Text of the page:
Jobe, who invented for John the operation that grafts an unnecessary tendon to replace a torn elbow ligament, will be inducted into the Baseball Reliquary's Shrine of the Eternals on Sunday and John will make the introduction.
Both were on hand for Saturday's ceremonial first pitch before the Dodgers hosted the Padres.
"After the  surgery, I asked Frank that when my career is over he should put me under and open the elbow and look and see the wear and tear," John said. "He said that was unnecessary surgery. So when I had an MRI of my shoulder after throwing batting practice at age 66, I had an MRI of my elbow and here it is."
John, now 69, unveiled a poster-size montage of an elbow MRI, photos from his playing days, the words John spoke when he agreed to the surgery ("Let's do it") and the fact that he had 124 wins before the surgery and 164 after. He presented a signed copy to the 87-year-old Jobe, who has retired from practice and is a special adviser to the Dodgers chairman.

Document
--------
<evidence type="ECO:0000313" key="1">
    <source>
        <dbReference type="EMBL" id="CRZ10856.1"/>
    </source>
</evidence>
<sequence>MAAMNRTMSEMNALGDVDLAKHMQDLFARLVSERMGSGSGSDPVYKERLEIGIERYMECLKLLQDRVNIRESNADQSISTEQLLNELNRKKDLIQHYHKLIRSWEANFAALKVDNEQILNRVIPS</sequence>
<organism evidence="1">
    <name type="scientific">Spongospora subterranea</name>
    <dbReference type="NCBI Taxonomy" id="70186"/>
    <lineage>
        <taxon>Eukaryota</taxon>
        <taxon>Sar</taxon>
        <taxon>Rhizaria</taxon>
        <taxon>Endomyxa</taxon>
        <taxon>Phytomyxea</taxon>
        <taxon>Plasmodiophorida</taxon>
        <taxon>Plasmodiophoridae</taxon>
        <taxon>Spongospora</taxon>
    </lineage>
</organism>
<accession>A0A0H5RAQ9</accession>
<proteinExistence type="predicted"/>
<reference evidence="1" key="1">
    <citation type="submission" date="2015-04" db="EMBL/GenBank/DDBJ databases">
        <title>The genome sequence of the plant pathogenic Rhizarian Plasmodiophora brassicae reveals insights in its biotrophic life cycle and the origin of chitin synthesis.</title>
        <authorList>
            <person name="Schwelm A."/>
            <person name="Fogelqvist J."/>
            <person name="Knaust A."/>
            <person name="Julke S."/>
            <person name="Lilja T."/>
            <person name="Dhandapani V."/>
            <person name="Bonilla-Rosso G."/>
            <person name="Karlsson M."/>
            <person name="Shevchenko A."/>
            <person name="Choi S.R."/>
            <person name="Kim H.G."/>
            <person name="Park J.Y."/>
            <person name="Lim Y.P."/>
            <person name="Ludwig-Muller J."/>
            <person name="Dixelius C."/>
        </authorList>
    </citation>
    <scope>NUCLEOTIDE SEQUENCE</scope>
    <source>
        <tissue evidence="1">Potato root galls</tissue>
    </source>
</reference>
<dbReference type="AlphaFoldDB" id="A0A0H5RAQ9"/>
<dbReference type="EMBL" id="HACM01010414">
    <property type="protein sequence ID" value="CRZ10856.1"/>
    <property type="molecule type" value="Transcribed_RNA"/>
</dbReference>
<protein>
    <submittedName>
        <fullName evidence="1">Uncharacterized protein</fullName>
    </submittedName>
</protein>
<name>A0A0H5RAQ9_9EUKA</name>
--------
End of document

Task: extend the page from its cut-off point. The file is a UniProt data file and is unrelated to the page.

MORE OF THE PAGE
"This is wonderful," said Jobe, whose first experience with tendon transplants involved polio patients.
The surgery has extended the careers of hundreds of pitchers, as well as some position players, including current Dodgers pitcher Chris Capuano, who had it twice, and Todd Coffey, who will soon have his second.
"[Sandy] Koufax teases me that if I was smart enough to think of it 10 years before, it might have been called the Koufax operation," Jobe said. "He had essentially the same problem."
John was asked if Jobe deserves to be in the Baseball Hall of Fame in Cooperstown.
"I don't see why not," he said. "I think Dr. Jobe is worthy of it. What he's done medically-speaking is as much as a 300-game winner."